Book Image

Data Science Algorithms in a Week - Second Edition

By : David Natingga
Book Image

Data Science Algorithms in a Week - Second Edition

By: David Natingga

Overview of this book

Machine learning applications are highly automated and self-modifying, and continue to improve over time with minimal human intervention, as they learn from the trained data. To address the complex nature of various real-world data problems, specialized machine learning algorithms have been developed. Through algorithmic and statistical analysis, these models can be leveraged to gain new knowledge from existing data as well. Data Science Algorithms in a Week addresses all problems related to accurate and efficient data classification and prediction. Over the course of seven days, you will be introduced to seven algorithms, along with exercises that will help you understand different aspects of machine learning. You will see how to pre-cluster your data to optimize and classify it for large datasets. This book also guides you in predicting data based on existing trends in your dataset. This book covers algorithms such as k-nearest neighbors, Naive Bayes, decision trees, random forest, k-means, regression, and time-series analysis. By the end of this book, you will understand how to choose machine learning algorithms for clustering, classification, and regression and know which is best suited for your problem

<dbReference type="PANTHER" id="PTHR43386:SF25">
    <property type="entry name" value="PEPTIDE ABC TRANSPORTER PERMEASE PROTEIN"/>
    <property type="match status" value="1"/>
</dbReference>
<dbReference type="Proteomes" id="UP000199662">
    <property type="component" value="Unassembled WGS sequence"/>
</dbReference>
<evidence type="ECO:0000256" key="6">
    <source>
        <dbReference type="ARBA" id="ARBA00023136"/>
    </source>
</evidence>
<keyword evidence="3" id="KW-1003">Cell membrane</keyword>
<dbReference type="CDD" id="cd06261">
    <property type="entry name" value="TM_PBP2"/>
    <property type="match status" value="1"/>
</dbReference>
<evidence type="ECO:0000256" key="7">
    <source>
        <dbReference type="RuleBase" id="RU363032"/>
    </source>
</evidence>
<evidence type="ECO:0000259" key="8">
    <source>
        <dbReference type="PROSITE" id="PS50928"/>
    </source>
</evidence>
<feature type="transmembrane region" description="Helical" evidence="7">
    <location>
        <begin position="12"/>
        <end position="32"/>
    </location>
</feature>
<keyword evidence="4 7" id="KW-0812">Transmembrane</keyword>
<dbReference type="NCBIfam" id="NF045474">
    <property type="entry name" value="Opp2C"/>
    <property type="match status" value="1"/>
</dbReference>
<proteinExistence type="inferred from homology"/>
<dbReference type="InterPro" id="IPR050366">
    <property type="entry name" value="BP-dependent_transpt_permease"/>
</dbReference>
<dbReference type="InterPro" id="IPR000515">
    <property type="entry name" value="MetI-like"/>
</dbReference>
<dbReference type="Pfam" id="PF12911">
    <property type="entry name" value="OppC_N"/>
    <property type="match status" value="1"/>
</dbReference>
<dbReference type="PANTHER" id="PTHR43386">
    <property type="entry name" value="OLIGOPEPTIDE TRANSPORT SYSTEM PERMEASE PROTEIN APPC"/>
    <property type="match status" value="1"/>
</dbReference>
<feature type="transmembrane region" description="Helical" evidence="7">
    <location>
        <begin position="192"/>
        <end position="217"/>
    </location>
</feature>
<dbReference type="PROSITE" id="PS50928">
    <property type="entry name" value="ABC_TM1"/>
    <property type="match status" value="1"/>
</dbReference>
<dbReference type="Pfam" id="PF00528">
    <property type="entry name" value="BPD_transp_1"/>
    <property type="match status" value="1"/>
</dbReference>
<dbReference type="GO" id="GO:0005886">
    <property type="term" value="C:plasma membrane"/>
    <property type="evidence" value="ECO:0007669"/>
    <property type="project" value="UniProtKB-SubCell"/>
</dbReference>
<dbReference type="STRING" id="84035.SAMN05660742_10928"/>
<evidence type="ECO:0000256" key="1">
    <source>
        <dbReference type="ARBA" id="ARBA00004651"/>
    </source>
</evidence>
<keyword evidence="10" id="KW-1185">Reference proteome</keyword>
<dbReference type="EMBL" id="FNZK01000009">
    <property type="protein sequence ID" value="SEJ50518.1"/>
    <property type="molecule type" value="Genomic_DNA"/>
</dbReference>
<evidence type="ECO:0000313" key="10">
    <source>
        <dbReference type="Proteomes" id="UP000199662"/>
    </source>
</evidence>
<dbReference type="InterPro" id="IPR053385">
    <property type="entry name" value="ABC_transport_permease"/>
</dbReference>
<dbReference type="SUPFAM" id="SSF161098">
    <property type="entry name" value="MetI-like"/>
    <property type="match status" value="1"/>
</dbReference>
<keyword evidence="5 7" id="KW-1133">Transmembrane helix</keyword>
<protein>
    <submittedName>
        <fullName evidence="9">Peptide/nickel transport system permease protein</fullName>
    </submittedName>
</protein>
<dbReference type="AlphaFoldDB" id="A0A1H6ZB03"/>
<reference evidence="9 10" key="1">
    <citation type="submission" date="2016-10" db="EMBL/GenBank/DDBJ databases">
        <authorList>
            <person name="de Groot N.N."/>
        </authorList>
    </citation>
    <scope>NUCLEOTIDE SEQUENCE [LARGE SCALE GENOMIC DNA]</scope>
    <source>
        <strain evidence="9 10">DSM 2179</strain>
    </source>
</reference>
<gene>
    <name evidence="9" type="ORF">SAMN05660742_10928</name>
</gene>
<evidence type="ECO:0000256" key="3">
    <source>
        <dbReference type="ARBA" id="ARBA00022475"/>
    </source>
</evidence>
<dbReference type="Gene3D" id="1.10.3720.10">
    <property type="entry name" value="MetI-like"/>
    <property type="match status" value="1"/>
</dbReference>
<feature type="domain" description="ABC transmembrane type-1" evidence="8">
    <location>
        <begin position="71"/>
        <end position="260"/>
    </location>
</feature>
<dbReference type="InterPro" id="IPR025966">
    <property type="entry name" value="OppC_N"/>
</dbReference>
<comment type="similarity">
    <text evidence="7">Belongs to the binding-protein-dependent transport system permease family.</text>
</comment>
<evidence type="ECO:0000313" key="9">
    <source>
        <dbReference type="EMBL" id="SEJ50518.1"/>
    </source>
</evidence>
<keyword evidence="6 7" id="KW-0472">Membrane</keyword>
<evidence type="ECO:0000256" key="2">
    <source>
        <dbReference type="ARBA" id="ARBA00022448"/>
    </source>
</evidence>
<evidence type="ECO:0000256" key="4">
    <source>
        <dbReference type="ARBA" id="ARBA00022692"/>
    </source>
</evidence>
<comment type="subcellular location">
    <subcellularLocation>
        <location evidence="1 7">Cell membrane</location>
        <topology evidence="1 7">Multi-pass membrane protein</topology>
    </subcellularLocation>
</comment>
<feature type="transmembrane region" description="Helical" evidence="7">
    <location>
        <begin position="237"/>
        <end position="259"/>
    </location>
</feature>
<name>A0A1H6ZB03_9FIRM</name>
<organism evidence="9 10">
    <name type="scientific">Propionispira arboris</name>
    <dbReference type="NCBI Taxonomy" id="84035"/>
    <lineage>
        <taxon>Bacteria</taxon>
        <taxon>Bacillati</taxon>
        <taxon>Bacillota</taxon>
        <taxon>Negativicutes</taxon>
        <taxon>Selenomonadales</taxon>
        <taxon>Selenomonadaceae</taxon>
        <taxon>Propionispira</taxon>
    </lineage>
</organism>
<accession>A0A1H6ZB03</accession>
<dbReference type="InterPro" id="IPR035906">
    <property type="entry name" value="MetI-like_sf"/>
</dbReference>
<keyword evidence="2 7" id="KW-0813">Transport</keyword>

Table of Contents (16 chapters)
Title Page
Packt Upsell
Glossary of Algorithms and Methods in Data Science

Implementation of a Naive Bayes classifier

In this section, we will implement a program calculating the probability of a data item belonging to a certain class by using Bayes' theorem:

# source_code/2/ 
# A program that reads the CSV file with the data and returns
# the Bayesian probability for the unknown value denoted by ? to
# belong to a certain class.
# An input CSV file should be of the following format:
# 1. items in a row should be separated by a comma ','
# 2. the first row should be a heading - should contain a name for each
# column of the data.
# 3. the remaining rows should contain the data itself - rows with
# complete and rows with the incomplete data.
# A row with complete data is the row that has a non-empty and
# non-question mark value for each column. A row with incomplete data is
# the row that has the last column with the value of a question mark ?.
# Please, run this file on the example chess.csv to understand this help
# better:
# $ python naive_bayes...